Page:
COMMENTARY Commentary: Susceptibility Sensitive Magnetic Resonance Imaging Displays Pallidofugal and Striatonigral Fiber Tracts Brian Harris Kopell, MD he authors present a comprehensive and for deep brain surgery may eventually replace detailed review of the radiographic anat- subcortical nucleus-based targeting. Jonathan J. Rasouli, MD Tomy of the pallidofugal and striatonigral The authors successfully demonstrate that 7-T Department of Neurosurgery, Mount Sinai fiber tracts as seen on susceptibility-based, high- magnetic resonance imaging allows visualization Health System, New York, New York resolution magnetic resonance imaging. Their of white matter pathways in vivo that were once findings are successfully presented in a manner visible only under a microscope. Indeed, this level Correspondence: that is both interesting and accessible to the of resolution may eventually be required in the Brian Harris Kopell, MD, Department of Neurosurgery, reader. Of note, the authors’ flawless description progressive evolution toward image-guided deep 3,4 Mount Sinai Health System, of the basal ganglia circuitry in the introduction brain surgery. Articles like this that improve Annenberg 8-37, is a particular highlight of this article. our understanding of the complex anatomy 1 Gustave L Levy Place, Parkinson disease is not simply an ailment of behind diseases such as Parkinson disease take New York, NY 10029. E-mail: firstname.lastname@example.org abnormal dopamine metabolism. The progres- us one step further to accomplishing this goal. sive evolution of the radiographic imaging of the Disclosure basal ganglia and the brainstem has allowed our Copyright © 2016 by the The authors have no personal, financial, or institutional collective knowledge of the motor circuit path- Congress of Neurological Surgeons. interest in any of the drugs, materials, or devices described in ways affected in Parkinson disease to continue to this article. improve in tandem. As neurosurgeons, our ability to continually improve motor outcomes in REFERENCES Parkinson disease through deep brain stimulation 1. Schneider TM, Deistung A, Biedermann U, et al. Susceptibility surgery is reliant on our ability to accurately and sensitive magnetic resonance imaging displays pallidofugal and precisely visualize subcortical targets such as the striatonigral fiber tracts. Oper Neurosurg. 2016;12(4):330-338. subthalamic nucleus and pallidum. Therefore, 2. Hartmann CJ, Lujan JL, Chaturvedi A, et al. Tractography activation patterns in dorsolateral prefrontal cortex suggest better one can infer that continual improvements in the clinical responses in OCD DBS. Front Neurosci. 2016;9:519. radiographic imaging of these structures are 3. Starr PA, Markun LC, Larson PS, et al. Interventional MRI- paramount to the progress of our field. Generally, guided deep brain stimulation in pediatric dystonia: first these motor pathways are not targeted directly; experience with the ClearPoint system. J Neurosurg Pediatr. 2014;14(4):400-408. however, improved visualization provides us with 4. Harries AM, Kausar J, Roberts SA, et al. Deep brain stimulation the ability to validate advanced imaging techni- of the subthalamic nucleus for advanced Parkinson disease using ques such as fiber tractography. In the future, the general anesthesia: long-term results. J Neurosurg. 2012;116(1): direct targeting of white matter motor pathways 107-113. OPERATIVE NEUROSURGERY VOLUME 12 | NUMBER 4 | DECEMBER 2016 | 339 Copyright © Congress of Neurological Surgeons. Unauthorized reproduction of this article is prohibited.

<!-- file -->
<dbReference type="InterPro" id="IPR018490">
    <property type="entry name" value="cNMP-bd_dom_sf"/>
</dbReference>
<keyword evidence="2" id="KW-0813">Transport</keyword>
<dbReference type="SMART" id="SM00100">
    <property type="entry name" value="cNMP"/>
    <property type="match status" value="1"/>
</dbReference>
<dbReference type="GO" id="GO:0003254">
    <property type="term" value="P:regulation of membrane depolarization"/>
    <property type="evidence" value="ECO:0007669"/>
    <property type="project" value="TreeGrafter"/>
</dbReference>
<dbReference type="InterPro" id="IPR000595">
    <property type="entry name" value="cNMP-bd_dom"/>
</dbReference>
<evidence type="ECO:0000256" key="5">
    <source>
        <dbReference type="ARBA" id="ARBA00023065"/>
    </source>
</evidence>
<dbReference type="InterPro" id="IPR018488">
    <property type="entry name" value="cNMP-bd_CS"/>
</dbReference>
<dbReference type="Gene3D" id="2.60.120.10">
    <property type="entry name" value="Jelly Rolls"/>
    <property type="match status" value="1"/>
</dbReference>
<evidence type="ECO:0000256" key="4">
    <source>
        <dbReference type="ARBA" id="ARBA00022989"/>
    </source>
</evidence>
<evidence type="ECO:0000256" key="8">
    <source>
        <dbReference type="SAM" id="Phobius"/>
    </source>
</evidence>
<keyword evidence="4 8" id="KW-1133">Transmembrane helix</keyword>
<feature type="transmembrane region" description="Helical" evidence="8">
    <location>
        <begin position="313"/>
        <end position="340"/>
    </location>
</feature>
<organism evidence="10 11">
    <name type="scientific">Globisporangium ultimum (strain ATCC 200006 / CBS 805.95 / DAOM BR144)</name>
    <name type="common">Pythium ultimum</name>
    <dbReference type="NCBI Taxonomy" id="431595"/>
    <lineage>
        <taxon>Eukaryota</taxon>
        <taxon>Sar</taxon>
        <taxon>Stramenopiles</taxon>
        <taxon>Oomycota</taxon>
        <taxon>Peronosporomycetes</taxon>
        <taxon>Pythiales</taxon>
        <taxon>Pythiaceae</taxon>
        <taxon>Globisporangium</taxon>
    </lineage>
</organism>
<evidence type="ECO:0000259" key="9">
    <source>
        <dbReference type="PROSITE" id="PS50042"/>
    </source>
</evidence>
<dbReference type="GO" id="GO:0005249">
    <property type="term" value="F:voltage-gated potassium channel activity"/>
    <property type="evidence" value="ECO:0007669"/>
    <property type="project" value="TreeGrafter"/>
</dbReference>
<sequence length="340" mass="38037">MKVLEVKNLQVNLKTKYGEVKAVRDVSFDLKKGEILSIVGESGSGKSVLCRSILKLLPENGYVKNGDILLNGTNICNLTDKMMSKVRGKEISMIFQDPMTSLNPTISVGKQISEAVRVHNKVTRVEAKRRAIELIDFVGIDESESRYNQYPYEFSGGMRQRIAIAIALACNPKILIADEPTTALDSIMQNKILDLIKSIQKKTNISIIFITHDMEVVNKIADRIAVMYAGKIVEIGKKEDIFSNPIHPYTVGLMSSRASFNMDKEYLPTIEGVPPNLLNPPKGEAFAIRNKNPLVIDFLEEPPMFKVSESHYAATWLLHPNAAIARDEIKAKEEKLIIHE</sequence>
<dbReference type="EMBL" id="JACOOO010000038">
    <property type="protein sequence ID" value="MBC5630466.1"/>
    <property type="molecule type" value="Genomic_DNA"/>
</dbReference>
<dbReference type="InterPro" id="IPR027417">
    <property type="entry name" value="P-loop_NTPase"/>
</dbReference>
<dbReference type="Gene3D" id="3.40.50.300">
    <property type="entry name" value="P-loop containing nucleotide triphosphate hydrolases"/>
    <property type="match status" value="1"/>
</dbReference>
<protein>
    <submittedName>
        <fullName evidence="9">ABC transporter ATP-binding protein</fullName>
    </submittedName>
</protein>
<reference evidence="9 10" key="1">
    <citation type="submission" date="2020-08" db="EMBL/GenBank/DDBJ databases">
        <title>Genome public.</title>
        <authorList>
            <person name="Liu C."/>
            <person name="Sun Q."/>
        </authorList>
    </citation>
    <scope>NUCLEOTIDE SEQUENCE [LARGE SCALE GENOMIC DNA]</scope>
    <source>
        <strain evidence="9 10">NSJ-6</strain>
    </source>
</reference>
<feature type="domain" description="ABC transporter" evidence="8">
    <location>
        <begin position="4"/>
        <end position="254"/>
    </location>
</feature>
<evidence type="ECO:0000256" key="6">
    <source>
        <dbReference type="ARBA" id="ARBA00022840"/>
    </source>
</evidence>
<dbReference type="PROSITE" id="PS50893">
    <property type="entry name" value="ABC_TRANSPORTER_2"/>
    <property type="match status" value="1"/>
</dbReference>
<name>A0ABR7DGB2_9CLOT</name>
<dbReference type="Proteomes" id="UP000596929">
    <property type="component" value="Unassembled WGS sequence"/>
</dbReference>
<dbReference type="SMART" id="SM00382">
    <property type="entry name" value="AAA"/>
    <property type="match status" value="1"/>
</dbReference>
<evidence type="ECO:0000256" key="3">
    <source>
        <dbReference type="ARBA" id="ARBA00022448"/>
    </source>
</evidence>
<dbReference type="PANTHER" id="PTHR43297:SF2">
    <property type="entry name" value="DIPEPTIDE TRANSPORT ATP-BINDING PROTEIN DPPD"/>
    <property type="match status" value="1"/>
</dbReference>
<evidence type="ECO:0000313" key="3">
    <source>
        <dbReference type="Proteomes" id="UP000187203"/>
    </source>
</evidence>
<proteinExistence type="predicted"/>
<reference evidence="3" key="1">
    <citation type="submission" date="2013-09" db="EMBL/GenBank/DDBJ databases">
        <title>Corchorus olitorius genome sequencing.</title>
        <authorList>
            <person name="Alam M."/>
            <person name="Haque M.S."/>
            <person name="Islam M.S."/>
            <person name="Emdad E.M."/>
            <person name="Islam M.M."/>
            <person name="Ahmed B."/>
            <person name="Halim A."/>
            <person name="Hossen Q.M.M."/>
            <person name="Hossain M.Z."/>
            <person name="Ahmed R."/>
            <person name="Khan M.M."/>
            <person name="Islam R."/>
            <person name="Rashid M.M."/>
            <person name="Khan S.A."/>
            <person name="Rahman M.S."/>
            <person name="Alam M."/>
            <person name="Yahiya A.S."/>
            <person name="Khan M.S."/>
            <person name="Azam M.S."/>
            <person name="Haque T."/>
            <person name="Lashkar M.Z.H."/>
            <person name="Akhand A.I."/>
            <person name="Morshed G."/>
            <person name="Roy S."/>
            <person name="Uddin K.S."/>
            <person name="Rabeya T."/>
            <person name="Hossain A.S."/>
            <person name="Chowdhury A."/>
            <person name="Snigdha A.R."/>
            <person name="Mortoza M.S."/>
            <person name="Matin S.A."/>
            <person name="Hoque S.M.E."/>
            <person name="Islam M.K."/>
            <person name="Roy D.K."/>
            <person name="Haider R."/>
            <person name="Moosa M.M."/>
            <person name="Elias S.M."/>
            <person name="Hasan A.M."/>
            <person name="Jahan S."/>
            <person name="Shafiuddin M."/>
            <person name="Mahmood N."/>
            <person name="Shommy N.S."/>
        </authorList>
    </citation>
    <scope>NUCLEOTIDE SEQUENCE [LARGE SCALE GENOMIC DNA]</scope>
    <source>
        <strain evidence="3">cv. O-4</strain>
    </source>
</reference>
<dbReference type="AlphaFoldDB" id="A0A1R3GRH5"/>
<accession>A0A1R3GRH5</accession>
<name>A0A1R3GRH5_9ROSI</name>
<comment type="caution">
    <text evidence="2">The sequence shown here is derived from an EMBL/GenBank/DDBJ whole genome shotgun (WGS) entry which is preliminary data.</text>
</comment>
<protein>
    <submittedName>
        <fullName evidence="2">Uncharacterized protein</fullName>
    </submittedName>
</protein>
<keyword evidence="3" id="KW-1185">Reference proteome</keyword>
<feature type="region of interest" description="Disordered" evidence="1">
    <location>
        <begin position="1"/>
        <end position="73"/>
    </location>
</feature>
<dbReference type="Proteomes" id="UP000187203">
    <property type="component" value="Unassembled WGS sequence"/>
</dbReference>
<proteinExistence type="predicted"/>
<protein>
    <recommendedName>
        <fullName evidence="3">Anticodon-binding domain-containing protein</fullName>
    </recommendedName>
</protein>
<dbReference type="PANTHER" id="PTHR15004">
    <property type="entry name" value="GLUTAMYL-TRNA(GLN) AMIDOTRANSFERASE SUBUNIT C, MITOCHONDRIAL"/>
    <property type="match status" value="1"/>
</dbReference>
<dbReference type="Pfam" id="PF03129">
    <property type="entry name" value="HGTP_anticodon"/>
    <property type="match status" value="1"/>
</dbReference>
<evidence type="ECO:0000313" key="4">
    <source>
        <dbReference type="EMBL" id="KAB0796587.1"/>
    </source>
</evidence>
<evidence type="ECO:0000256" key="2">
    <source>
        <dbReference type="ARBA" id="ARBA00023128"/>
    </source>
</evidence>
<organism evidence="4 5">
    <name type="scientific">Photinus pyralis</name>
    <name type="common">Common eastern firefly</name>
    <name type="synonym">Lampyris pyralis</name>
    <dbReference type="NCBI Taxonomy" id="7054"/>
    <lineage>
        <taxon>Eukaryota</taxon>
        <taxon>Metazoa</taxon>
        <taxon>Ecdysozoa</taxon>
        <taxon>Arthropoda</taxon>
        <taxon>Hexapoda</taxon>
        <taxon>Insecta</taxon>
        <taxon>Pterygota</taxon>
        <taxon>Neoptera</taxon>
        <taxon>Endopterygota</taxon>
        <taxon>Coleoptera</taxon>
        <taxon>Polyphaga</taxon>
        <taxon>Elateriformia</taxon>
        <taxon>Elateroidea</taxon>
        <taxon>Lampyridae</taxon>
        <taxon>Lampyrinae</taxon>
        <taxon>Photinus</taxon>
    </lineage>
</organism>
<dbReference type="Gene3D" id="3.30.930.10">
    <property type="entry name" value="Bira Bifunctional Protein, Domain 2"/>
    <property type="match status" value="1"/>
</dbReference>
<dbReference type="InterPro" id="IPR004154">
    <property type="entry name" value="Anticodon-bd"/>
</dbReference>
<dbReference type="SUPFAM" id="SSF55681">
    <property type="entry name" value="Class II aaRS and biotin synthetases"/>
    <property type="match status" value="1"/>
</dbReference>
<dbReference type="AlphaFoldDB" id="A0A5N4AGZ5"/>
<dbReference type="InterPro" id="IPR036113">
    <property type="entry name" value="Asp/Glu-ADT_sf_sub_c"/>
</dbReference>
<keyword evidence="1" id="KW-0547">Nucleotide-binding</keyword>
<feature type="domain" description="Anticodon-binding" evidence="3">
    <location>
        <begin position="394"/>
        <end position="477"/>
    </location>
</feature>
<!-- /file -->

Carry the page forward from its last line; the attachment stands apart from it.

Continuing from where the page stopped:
Operative Neurosurgery – Oxford University Press
Published: Dec 1, 2016
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